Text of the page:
Rare earth prices to stay high for years
Prices of rare earth metals, a group of minerals used by the electronics- and clean-energy industries, are expected to remain high in the next few years after a substantial correction in this year's second half.
Reduced exports from China, long lead times for new overseas supply to come on-stream, and rising demand drove prices up by between 1.2- and 14-fold last year amid speculation of export quota cuts in China.
Mainland prices surged between 20 and 125 per cent and continued to rise by a further 1.5- to 9-fold between January and July, before diving by between 25 and 75 per cent in the past four months as traders and users made fewer purchases and ran down their inventories.
'There is serious concern that demand for some rare earth elements might exceed present supply within a few years,' the Institute for Applied Ecology (IAE), a German sustainable development research centre, said in a report last January.
'Even if China imposes no export restrictions it is to be expected that the increasing demand up to 2014 can only be met if further mines, in addition to the two planned mines in Australia and the US, are opened.'
Overall, the demand-supply dynamics have not changed since the report's release. Demand for rare earth minerals outpaced supply last year and the imbalance is expected to remain until 2014, according to Mark Smith, chief executive of Molycorp Minerals, at a recent rare earths conference in Hong Kong.
United States-based Molycorp is the largest rare earth oxides producer outside of China.
Rare earth elements are a set of 17 chemical elements, which despite their collective name, are relatively abundant. However, they are normally dispersed, so there are few deposits with sufficiently high levels of concentration to allow for economical mining and processing.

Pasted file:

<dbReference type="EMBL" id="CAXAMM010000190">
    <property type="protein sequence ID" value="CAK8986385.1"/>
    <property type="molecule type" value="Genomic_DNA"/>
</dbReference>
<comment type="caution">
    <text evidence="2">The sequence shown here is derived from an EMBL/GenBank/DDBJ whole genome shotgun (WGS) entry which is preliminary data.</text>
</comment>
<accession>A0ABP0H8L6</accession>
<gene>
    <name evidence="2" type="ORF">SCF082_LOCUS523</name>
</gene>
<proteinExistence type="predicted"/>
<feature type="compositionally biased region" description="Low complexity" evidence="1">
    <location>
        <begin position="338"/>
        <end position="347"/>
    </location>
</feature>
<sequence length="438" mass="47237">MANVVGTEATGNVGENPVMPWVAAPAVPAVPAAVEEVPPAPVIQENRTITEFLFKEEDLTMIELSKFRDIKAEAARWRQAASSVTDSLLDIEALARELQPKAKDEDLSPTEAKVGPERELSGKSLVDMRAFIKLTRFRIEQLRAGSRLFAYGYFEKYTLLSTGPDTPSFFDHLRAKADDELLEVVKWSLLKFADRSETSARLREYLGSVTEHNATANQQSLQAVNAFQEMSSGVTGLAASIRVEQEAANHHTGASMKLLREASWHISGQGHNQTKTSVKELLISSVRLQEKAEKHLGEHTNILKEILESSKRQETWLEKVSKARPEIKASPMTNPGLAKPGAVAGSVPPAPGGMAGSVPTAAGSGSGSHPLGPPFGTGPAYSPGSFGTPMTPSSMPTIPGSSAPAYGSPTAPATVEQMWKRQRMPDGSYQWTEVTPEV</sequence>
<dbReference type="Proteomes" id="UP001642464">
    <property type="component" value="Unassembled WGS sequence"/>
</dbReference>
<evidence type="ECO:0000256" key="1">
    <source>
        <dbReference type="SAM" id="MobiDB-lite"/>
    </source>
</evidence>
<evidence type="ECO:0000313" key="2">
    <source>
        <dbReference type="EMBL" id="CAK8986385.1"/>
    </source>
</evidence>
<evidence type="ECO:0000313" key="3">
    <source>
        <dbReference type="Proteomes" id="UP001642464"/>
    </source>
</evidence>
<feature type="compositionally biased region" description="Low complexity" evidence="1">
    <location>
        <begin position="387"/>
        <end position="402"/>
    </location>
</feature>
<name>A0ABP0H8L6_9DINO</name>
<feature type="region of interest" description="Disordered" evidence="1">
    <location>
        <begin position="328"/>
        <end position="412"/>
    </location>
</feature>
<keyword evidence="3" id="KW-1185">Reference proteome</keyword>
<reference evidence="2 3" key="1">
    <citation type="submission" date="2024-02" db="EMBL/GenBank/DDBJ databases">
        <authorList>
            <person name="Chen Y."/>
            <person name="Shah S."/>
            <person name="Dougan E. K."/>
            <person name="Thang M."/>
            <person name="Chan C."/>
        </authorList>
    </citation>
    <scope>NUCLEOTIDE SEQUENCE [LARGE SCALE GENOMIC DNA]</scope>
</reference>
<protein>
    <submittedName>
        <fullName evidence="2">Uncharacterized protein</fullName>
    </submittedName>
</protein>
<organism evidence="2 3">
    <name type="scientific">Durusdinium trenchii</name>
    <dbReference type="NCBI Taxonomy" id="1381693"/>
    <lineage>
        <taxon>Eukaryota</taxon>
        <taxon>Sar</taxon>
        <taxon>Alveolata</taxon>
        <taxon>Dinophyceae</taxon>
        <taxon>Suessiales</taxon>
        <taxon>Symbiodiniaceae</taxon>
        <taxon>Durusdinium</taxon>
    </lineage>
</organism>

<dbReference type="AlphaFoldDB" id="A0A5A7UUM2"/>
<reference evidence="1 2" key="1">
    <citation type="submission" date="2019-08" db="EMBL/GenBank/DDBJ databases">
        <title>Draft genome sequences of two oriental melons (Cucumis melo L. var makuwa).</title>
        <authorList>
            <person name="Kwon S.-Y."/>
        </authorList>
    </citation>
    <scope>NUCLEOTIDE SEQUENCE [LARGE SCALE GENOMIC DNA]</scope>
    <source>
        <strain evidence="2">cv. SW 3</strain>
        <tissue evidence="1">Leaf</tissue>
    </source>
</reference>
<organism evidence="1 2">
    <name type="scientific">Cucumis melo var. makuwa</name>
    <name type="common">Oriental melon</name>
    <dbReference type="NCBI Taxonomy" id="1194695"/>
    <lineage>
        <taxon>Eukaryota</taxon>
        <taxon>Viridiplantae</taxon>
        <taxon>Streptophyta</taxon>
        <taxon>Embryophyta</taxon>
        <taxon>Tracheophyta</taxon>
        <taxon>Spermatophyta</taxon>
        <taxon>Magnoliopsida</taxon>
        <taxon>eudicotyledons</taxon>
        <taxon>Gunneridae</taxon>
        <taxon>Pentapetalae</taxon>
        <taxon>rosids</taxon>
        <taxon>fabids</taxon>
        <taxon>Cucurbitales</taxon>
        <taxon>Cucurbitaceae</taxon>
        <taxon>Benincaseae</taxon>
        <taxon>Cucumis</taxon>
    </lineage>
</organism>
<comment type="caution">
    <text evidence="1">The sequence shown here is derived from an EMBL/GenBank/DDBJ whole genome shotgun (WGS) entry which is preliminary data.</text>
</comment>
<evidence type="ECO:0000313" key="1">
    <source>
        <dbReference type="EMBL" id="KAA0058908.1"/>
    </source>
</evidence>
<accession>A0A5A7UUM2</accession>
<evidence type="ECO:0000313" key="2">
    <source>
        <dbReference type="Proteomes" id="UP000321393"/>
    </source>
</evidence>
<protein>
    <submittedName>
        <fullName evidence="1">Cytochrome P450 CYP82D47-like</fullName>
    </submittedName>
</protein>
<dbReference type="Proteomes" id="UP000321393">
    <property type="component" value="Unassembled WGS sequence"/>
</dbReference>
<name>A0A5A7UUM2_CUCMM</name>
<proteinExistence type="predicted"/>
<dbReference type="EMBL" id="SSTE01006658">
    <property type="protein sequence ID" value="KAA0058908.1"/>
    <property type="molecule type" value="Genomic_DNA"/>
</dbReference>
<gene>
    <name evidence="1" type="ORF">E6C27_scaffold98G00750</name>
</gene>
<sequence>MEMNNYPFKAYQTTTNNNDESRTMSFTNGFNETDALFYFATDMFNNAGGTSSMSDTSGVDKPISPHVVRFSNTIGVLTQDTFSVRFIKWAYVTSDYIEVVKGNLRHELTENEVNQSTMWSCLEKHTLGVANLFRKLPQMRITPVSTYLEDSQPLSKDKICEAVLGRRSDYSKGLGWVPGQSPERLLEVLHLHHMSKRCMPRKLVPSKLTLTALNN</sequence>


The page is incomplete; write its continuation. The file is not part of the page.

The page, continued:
Some of the better-known rare earth metals include lanthanum, used as a catalyst in oil refineries and the production of batteries; cerium, used in glass and ceramic production; and neodymium, used in the production of magnets.
Neodymium magnets are about seven to 12 times stronger than aluminium and iron-based magnets. They are used in earphones, hard disks, electric vehicles, and some wind turbine generators. The price surge of rare earth metals has led to many global media headlines, partly because of politics, as China's export reduction in recent years was seen as a political bargaining chip against Japan and the US.
China used about 70 per cent of global rare earth output last year, up from 23 per cent a decade earlier, according to Judith Chegwidden, director of Roskill Information Services, a Britain-based international metals and minerals research firm.
According to the United States Geological Survey (USGS), China produced about 120,000 tonnes of rare earth oxides in 2009, or 97 per cent of the global total, while the balance was largely produced by India, Brazil and Malaysia.
In terms of economically exploitable reserves, China accounted for 36 per cent of the estimated 99-million-tonne global total, followed by 19 per cent in the former Soviet Republic countries, 13 per cent in the US, and 5 per cent in Australia, the USGS said.